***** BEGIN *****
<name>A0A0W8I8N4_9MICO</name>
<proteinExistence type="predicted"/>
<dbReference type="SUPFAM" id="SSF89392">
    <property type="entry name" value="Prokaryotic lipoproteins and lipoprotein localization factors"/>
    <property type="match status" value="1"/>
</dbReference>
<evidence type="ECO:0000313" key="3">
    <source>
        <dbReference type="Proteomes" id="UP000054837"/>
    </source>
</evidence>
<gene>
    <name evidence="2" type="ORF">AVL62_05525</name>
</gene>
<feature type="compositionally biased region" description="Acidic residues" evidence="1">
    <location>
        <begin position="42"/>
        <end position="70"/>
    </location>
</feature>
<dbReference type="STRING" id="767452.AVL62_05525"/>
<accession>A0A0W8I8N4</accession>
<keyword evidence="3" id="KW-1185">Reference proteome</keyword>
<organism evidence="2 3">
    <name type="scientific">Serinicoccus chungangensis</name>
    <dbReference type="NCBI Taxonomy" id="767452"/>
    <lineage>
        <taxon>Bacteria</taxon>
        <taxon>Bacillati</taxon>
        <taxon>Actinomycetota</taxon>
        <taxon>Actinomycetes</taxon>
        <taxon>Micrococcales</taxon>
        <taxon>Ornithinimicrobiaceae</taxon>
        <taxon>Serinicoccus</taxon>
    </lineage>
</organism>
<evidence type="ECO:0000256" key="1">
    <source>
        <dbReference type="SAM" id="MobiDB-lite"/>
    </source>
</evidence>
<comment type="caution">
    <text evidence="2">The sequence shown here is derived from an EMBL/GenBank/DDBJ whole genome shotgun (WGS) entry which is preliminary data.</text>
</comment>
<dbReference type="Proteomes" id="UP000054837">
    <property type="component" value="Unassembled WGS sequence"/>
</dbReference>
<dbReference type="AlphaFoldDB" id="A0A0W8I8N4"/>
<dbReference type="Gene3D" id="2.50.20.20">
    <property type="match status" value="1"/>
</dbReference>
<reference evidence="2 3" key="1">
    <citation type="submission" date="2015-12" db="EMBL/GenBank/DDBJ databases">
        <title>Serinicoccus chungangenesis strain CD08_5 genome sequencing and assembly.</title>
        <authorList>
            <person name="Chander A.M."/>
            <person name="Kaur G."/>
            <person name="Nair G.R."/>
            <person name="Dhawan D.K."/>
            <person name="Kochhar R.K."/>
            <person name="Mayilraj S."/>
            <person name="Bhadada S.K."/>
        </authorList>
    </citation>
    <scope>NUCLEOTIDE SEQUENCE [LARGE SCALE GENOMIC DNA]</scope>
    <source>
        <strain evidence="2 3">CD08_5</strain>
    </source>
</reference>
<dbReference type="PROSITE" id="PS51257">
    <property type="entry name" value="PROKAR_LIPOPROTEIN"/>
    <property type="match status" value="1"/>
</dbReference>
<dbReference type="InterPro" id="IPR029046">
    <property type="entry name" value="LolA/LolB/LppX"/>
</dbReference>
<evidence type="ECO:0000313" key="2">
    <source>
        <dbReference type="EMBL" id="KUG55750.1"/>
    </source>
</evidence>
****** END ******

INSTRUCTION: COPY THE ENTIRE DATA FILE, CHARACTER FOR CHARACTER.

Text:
<name>A0A0W8I8N4_9MICO</name>
<proteinExistence type="predicted"/>
<dbReference type="SUPFAM" id="SSF89392">
    <property type="entry name" value="Prokaryotic lipoproteins and lipoprotein localization factors"/>
    <property type="match status" value="1"/>
</dbReference>
<evidence type="ECO:0000313" key="3">
    <source>
        <dbReference type="Proteomes" id="UP000054837"/>
    </source>
</evidence>
<gene>
    <name evidence="2" type="ORF">AVL62_05525</name>
</gene>
<feature type="compositionally biased region" description="Acidic residues" evidence="1">
    <location>
        <begin position="42"/>
        <end position="70"/>
    </location>
</feature>
<dbReference type="STRING" id="767452.AVL62_05525"/>
<accession>A0A0W8I8N4</accession>
<keyword evidence="3" id="KW-1185">Reference proteome</keyword>
<organism evidence="2 3">
    <name type="scientific">Serinicoccus chungangensis</name>
    <dbReference type="NCBI Taxonomy" id="767452"/>
    <lineage>
        <taxon>Bacteria</taxon>
        <taxon>Bacillati</taxon>
        <taxon>Actinomycetota</taxon>
        <taxon>Actinomycetes</taxon>
        <taxon>Micrococcales</taxon>
        <taxon>Ornithinimicrobiaceae</taxon>
        <taxon>Serinicoccus</taxon>
    </lineage>
</organism>
<evidence type="ECO:0000256" key="1">
    <source>
        <dbReference type="SAM" id="MobiDB-lite"/>
    </source>
</evidence>
<comment type="caution">
    <text evidence="2">The sequence shown here is derived from an EMBL/GenBank/DDBJ whole genome shotgun (WGS) entry which is preliminary data.</text>
</comment>
<dbReference type="Proteomes" id="UP000054837">
    <property type="component" value="Unassembled WGS sequence"/>
</dbReference>
<dbReference type="AlphaFoldDB" id="A0A0W8I8N4"/>
<dbReference type="Gene3D" id="2.50.20.20">
    <property type="match status" value="1"/>
</dbReference>
<reference evidence="2 3" key="1">
    <citation type="submission" date="2015-12" db="EMBL/GenBank/DDBJ databases">
        <title>Serinicoccus chungangenesis strain CD08_5 genome sequencing and assembly.</title>
        <authorList>
            <person name="Chander A.M."/>
            <person name="Kaur G."/>
            <person name="Nair G.R."/>
            <person name="Dhawan D.K."/>
            <person name="Kochhar R.K."/>
            <person name="Mayilraj S."/>
            <person name="Bhadada S.K."/>
        </authorList>
    </citation>
    <scope>NUCLEOTIDE SEQUENCE [LARGE SCALE GENOMIC DNA]</scope>
    <source>
        <strain evidence="2 3">CD08_5</strain>
    </source>
</reference>
<dbReference type="PROSITE" id="PS51257">
    <property type="entry name" value="PROKAR_LIPOPROTEIN"/>
    <property type="match status" value="1"/>
</dbReference>
<dbReference type="InterPro" id="IPR029046">
    <property type="entry name" value="LolA/LolB/LppX"/>
</dbReference>
<evidence type="ECO:0000313" key="2">
    <source>
        <dbReference type="EMBL" id="KUG55750.1"/>
    </source>
</evidence>